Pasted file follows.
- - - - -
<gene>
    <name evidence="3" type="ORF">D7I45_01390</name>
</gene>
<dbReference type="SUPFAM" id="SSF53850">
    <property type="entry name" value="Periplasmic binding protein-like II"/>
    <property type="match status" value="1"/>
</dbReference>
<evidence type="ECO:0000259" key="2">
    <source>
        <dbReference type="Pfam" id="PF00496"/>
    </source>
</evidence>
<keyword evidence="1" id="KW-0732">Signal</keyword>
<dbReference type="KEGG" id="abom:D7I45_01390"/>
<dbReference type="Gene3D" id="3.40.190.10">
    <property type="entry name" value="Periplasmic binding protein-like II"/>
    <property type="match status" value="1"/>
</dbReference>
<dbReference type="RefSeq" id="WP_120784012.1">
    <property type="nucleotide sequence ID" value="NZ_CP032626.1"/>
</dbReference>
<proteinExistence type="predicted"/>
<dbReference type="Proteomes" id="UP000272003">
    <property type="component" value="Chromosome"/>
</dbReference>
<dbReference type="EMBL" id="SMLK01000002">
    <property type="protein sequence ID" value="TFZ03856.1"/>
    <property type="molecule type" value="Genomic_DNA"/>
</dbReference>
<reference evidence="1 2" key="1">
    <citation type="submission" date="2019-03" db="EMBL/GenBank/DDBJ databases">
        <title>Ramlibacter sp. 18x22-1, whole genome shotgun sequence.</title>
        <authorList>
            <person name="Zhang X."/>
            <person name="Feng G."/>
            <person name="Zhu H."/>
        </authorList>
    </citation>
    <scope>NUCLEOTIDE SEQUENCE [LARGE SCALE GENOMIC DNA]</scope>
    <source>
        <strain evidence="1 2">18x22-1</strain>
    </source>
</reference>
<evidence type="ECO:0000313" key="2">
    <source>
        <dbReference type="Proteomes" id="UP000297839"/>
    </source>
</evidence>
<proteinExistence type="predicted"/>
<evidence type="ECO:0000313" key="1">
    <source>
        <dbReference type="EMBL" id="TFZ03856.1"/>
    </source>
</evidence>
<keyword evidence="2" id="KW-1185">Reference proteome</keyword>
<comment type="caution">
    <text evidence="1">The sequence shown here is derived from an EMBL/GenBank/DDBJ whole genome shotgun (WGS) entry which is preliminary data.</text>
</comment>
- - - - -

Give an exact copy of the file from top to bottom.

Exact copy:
<gene>
    <name evidence="3" type="ORF">D7I45_01390</name>
</gene>
<dbReference type="SUPFAM" id="SSF53850">
    <property type="entry name" value="Periplasmic binding protein-like II"/>
    <property type="match status" value="1"/>
</dbReference>
<evidence type="ECO:0000259" key="2">
    <source>
        <dbReference type="Pfam" id="PF00496"/>
    </source>
</evidence>
<keyword evidence="1" id="KW-0732">Signal</keyword>
<dbReference type="KEGG" id="abom:D7I45_01390"/>
<dbReference type="Gene3D" id="3.40.190.10">
    <property type="entry name" value="Periplasmic binding protein-like II"/>
    <property type="match status" value="1"/>
</dbReference>
<dbReference type="RefSeq" id="WP_120784012.1">
    <property type="nucleotide sequence ID" value="NZ_CP032626.1"/>
</dbReference>
<proteinExistence type="predicted"/>
<dbReference type="Proteomes" id="UP000272003">
    <property type="component" value="Chromosome"/>
</dbReference>
<dbReference type="EMBL" id="SMLK01000002">
    <property type="protein sequence ID" value="TFZ03856.1"/>
    <property type="molecule type" value="Genomic_DNA"/>
</dbReference>
<reference evidence="1 2" key="1">
    <citation type="submission" date="2019-03" db="EMBL/GenBank/DDBJ databases">
        <title>Ramlibacter sp. 18x22-1, whole genome shotgun sequence.</title>
        <authorList>
            <person name="Zhang X."/>
            <person name="Feng G."/>
            <person name="Zhu H."/>
        </authorList>
    </citation>
    <scope>NUCLEOTIDE SEQUENCE [LARGE SCALE GENOMIC DNA]</scope>
    <source>
        <strain evidence="1 2">18x22-1</strain>
    </source>
</reference>
<evidence type="ECO:0000313" key="2">
    <source>
        <dbReference type="Proteomes" id="UP000297839"/>
    </source>
</evidence>
<proteinExistence type="predicted"/>
<evidence type="ECO:0000313" key="1">
    <source>
        <dbReference type="EMBL" id="TFZ03856.1"/>
    </source>
</evidence>
<keyword evidence="2" id="KW-1185">Reference proteome</keyword>
<comment type="caution">
    <text evidence="1">The sequence shown here is derived from an EMBL/GenBank/DDBJ whole genome shotgun (WGS) entry which is preliminary data.</text>
</comment>